Mike McDonel

It was late Friday afternoon when it hit me. I’d just hopped out of the shower and was anxious to start celebrating the arrival of the weekend, Super Bowl Sunday, and Saturday’s provincial elections in Iraq. I’m a Middle East geek. Deal with it. As I was pulling on my jeans, the denim stuck to my still-damp legs and suspended me in an awkward, one-legged pose that bore a striking resemblance to a lawn flamingo. Gravity emerged victorious and sent me crashing earthward like a newborn giraffe, tweaking my knee on the way down. I was massaging my bruised patella when the sickening dejavu arrived. I flew back to January 2006 when my beloved Cincinnati Bengals made it to their first playoff game in 15 years. Confidence was soaring, the WhoDey pride was back, and the possibilities were endless….but in the back of every fan’s mind was the ominous knowledge that they were still the rooting for the heartbreak-ridden Bengals. Then ace quarterback Carson Palmer blew out his knee on his second snap. Bitter tears, the gnashing of teeth, and crushed dreams ensued. As I awaited the commencement of this year’s Iraqi provincial elections I was wracked by the same looming, sickening intuition that a hopeful opportunity was about to hit the fan.

Just like the Bengals and the playoffs, Iraq’s recent history with provincial elections has been brief and violent. January 2005 marked the first post-war provincial elections and served as a magnet for hostility. Suicide bombers claimed scores of innocent victims at the polls, mortar and rocket fire rained down on unsuspecting voters, and the constant snap of automatic rifle fire provided the acoustic backdrop as millions of Iraqi citizens cast their ballots. More than 260 insurgent attacks across Iraq constituted a single-day record at the time, ultimately leaving 45 dead and nearly 100 wounded. Nevertheless, the January 2005 provincial elections were scored as a success for the people of Iraq and iconic images of new voters fearlessly displaying their ink-stained thumbs gave the world reason to celebrate. The message from Iraqi voters was one of democratic perseverance throughout the intense violence.

Saturday’s elections could not have been more different. Some are calling it one of the most peaceful days they can remember since the United States led the coalition invasion back in 2003, and this January saw the least amount of Iraqi deaths since the war’s outset – down 42 percent since December alone. American soldiers took a back seat to the newly trained Iraqi security forces in efforts to make the voting process safe for the citizenry, and by most accounts the Iraqis performed this task excellently. 2005’s feverish quest by Iraqis to vote despite insurgent violence was replaced by a more unhurried, maybe even languid attitude toward the elections. Iraqi children even exploited Baghdad’s driving ban to set up impromptu soccer games in the empty streets. And though voter turnout actually decreased slightly during this series of elections, the environment in which they occurred was exponentially safer.

Besides the obvious security improvements, what went right and wrong during the Iraqi provincial elections? First, the bad news. Voter turnout in Iraq fell 5 percent since the 2005 provincial elections which begs the question as to whether this new relaxed attitude may actually be veiling growing voter apathy. It’s important to remember that this round of voting was for provincial elections in which voters select leaders to represent their interests on local councils. After the euphoria of the 2005 election subsided, skepticism emerged amongst the Iraqi citizenry about the effectiveness of their local governments, and some voters grew disillusioned. These lingering sentiments could be reflected by the drop in turnout this year. Some voters also found it difficult to find their candidates of choice on their extensive ballots and strict security measures discouraged some Iraqis from making it to the polls at all.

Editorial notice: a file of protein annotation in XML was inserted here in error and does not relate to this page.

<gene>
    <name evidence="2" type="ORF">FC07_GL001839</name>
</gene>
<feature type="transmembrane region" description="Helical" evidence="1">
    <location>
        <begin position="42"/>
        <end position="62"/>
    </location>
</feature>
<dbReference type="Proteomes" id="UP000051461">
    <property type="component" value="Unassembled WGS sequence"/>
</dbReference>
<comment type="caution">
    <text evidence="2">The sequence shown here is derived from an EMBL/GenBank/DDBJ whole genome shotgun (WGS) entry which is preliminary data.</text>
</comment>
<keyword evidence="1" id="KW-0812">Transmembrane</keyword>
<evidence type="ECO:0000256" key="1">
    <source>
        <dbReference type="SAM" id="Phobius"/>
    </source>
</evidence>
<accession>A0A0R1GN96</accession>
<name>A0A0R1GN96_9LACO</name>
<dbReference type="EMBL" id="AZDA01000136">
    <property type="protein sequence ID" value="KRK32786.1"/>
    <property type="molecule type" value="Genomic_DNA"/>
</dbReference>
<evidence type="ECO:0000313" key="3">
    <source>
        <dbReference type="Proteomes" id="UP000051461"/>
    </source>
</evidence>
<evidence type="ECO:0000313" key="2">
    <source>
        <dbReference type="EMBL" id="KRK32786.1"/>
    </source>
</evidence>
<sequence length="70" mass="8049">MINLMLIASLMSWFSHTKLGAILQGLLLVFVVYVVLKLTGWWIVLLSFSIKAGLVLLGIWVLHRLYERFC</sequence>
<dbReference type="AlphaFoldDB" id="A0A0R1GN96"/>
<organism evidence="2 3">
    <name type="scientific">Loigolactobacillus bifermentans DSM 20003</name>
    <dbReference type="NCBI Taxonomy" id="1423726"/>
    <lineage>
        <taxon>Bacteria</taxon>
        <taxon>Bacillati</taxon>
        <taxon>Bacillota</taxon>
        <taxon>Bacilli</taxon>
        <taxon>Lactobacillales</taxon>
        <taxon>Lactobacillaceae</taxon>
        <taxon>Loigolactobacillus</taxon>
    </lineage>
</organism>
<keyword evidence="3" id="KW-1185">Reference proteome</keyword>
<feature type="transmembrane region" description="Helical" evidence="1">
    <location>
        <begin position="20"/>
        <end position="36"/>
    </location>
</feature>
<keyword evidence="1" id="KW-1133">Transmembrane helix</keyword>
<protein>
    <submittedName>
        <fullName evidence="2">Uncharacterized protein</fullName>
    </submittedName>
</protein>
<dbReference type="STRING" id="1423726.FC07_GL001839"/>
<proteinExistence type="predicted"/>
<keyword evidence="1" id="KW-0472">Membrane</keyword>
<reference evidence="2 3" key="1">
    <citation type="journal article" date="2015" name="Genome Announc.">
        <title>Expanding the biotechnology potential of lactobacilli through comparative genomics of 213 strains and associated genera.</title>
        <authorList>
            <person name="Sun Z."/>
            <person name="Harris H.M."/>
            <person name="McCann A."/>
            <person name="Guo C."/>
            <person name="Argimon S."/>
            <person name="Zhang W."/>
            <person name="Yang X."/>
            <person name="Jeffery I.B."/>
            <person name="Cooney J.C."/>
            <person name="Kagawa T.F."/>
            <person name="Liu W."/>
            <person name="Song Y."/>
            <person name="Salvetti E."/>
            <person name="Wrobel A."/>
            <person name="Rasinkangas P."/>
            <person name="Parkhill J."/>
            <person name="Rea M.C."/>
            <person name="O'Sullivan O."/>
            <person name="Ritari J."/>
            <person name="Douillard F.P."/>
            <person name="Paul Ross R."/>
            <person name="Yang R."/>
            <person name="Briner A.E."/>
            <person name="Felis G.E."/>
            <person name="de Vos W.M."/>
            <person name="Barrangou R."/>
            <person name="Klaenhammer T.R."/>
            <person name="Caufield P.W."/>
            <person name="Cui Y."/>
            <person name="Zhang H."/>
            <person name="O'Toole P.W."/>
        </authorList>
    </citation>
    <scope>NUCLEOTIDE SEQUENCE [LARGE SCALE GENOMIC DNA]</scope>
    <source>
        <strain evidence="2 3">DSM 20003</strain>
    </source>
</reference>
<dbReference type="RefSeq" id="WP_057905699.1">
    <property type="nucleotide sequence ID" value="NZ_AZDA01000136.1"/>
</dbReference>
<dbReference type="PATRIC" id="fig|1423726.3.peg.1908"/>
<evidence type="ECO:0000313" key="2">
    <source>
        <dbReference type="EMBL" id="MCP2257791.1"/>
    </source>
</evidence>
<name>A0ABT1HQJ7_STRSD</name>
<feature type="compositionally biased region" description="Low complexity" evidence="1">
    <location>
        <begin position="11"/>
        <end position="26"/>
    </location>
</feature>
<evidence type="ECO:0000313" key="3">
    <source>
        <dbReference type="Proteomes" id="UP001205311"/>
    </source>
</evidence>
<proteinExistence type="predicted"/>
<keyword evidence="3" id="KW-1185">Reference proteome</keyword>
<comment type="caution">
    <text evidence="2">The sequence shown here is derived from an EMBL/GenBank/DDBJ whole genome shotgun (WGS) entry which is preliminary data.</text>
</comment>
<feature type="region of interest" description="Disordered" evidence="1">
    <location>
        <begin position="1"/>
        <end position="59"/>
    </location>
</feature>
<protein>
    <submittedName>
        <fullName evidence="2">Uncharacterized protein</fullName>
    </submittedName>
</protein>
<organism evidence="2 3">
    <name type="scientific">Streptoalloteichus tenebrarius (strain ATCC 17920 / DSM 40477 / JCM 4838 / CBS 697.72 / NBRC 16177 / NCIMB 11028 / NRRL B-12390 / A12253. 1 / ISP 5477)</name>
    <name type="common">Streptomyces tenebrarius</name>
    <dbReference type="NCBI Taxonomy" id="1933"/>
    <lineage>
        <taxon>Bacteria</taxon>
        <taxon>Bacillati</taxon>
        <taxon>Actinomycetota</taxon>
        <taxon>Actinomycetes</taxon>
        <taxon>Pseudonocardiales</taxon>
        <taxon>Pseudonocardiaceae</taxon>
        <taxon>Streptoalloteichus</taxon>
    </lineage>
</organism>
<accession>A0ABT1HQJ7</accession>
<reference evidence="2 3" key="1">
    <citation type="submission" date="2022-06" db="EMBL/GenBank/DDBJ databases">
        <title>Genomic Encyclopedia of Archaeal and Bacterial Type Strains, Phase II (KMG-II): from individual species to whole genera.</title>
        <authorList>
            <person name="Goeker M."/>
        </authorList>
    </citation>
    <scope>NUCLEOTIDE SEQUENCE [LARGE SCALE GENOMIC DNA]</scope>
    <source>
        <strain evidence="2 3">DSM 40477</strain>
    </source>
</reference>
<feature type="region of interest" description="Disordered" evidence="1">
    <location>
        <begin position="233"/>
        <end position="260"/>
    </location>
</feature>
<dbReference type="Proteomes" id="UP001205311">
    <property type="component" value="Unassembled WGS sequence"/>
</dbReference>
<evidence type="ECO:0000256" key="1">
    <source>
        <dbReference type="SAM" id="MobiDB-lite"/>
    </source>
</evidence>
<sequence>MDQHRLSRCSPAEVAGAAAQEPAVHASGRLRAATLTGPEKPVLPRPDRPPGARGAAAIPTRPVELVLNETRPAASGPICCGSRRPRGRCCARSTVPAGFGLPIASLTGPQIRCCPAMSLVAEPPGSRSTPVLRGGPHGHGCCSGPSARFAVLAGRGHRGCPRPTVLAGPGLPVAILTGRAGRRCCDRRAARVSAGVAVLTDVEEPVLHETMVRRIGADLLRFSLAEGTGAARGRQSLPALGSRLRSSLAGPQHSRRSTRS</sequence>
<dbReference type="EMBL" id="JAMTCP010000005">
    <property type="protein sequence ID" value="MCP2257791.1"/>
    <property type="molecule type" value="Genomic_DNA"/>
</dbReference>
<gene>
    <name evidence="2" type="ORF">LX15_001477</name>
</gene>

But for all the shortcomings these elections have faced, it’s impossible not to be overwhelmed by what Iraq got right. One of the biggest knocks on the 2005 provincial elections was the Sunni boycott that resulted in questions of the vote’s legitimacy. This year, certain provinces that reported a meager 14 percent Sunni turnout in ’05 boasted increases of up to 60 percent this time around. Iraqi voters were also able to vote for individual candidates for the first time instead of selecting a broad party list, which bolsters the emergence of more moderate and secular candidates in a place often wrought with religious extremism. This year’s tickets featured some 14,400 hopefuls running for a mere 440 local council positions with women making significant gains as candidates.

Let me be clear when I say that Iraq is still a dangerous, fragile country that’s precariously close to degenerating back into the violence of the 2005 elections. But it is absolutely impossible to not recognize the growth. These elections served as both a dry run for the national parliamentary elections later this year and also as litmus test for Iraq’s prospects for long-term democratic stability.

Now it is up to the newly elected local leaders to implement the necessary changes required to give Iraqis confidence in their council governments through infrastructure initiatives, municipal projects, and local stability. These promising elections only serve as the starting point for long-term execution.

In the end, I approached Saturday’s elections like any Bengals fan would – full of unbridled hope, yet grimly certain that I would witness it all go straight to hell. And then it didn’t. I’ve never been happier being wrong.